What about medical treatment when you’re hurt on the job?  Who controls?

Here is the actual law as it is written in the South Carolina Code of Laws. We explain what it all means at the end.  Keep reading.

SECTION 42-15-60. Time period medical treatment and supplies furnished; refusal to accept treatment; settled claims; total and permanent disability.

(A) The employer shall provide medical, surgical, hospital, and other treatment, including medical and surgical supplies as reasonably may be required, for a period not exceeding ten weeks from the date of an injury, to effect a cure or give relief and for an additional time as in the judgment of the commission will tend to lessen the period of disability as evidenced by expert medical evidence stated to a reasonable degree of medical certainty. In addition to it, the original artificial members as reasonably may be necessary must be provided by the employer. During any period of disability resulting from the injury, the employer, at his own option, may continue to furnish or cause to be furnished, free of charge to the employee, and the employee shall accept, an attending physician and any medical care or treatment that is considered necessary by the attending physician, unless otherwise ordered by the commission for good cause shown. The refusal of an employee to accept any medical, hospital, surgical, or other treatment or evaluation when provided by the employer or ordered by the commission bars the employee from further compensation until the refusal ceases and compensation is not paid for the period of refusal unless in the opinion of the commission the circumstances justified the refusal, in which case the commission may order a change in the medical or hospital service. If in an emergency, on account of the employer’s failure to provide the medical care as specified in this section, a physician other than provided by the employer is called to treat the employee, the reasonable cost of the service must be paid by the employer, if ordered by the commission.


(1) When a claim is settled on the commission’s Agreement for Permanent Disability/Disfigurement Compensation form, the employer is not required to provide further medical treatment or medical modalities after one year from the date of full payment of the settlement unless the form specifically provides otherwise.

(2) Each award of permanency as ordered by the single commissioner or by the commission must contain a finding as to whether or not further medical treatment or modalities must be provided to the employee. If the employee is entitled to receive such benefits, the medical treatment or modalities to be provided must be set forth with as much specificity as possible in the single commissioner’s order or the commission’s order.

(3) In no case shall an employer be required to provide medical treatment or modalities in any case where there is a lapse in treatment of the employee by an authorized physician in excess of one year unless:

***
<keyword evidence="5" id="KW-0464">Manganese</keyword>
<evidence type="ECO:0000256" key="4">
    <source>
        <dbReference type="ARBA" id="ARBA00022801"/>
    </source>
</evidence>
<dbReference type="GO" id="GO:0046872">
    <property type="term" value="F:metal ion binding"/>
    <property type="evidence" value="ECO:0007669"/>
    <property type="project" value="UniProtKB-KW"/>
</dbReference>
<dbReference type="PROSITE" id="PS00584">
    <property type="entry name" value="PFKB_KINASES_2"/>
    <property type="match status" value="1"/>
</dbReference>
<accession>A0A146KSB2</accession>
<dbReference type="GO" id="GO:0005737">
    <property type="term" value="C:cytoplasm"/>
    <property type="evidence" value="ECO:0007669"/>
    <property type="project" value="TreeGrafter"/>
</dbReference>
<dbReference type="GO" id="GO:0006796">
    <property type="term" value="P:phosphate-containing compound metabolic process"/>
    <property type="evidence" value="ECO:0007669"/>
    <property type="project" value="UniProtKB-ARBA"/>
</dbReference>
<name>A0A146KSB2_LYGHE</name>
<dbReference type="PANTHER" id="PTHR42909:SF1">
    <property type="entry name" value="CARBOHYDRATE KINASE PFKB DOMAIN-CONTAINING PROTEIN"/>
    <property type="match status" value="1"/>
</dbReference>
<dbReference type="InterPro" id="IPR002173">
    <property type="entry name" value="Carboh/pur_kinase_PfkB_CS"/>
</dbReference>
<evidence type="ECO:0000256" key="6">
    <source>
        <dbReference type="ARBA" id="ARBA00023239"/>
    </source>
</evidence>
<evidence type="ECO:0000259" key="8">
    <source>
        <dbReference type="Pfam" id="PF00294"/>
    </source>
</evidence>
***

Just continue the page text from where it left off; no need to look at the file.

(a) the settlement agreement or commission order provides otherwise; or

(b) the employee has made reasonable attempts to obtain further treatment or modality from an authorized physician, but through no fault of the employee’s own, is unable to obtain such treatment or modalities.

(C) In cases in which total and permanent disability results, reasonable and necessary nursing services, medicines, prosthetic devices, sick travel, medical, hospital, and other treatment or care shall be paid during the life of the injured employee, without regard to any limitation in this title including the maximum compensation limit. In cases of permanent partial disability, prosthetic devices shall be furnished during the life of the injured employee or for as long as such devices are necessary.

So what does all this mean? Well, it means an injured worker gets medical treatment but with fairly substantial restrictions.  For example, the employer (or their insurance carrier) chooses which doctor you see.  They get to manage and control your treatment, even if you disagree with the physician or do not believe they have your best interests in mind.  Frankly, most doctors are conservative by nature. And, it often seems they are more concerned with their insurance contract than your particular concerns.  Even before making a definitive diagnose, treatment usually starts with “conservative care” (i.e. physical therapy).  When that fails, then an MRI or CT scan is finally ordered. When it is learned that the injured worker has something more serious, surgery is scheduled. The result is delayed recovery, and sometimes, additional permanent disability.

At Reeves, Aiken & Hightower LLP, our lawyers are experienced workers’ compensation attorneys.  Robert J. Reeves is a former Registered Nurse (RN) who has actually treated patients with the same type of serious injuries he now represents in workers’ compensation cases.  Both Robert J. Reeves and Arthur K. Aiken are former insurance defense attorneys who know how to anticipate and prepare for defenses and insurance company tactics.  During our twenty-two (22) years each of practicing law, we have successfully handled virtually every type of workers’ compensation injury, including neck, back, shoulder, knee accidents, closed head / brain injury, herniated disks, bulging disks, diskectomy surgery, fusion procedures, arthroscopy, automobile accidents on the job, psychological / post traumatic stress, permanent and total disability claims, and wrongful death. We welcome the opportunity to sit down and personally discuss your case. Compare our attorneys’ credentials to any other firm. Then call us for a private consultation. www.rjrlaw.com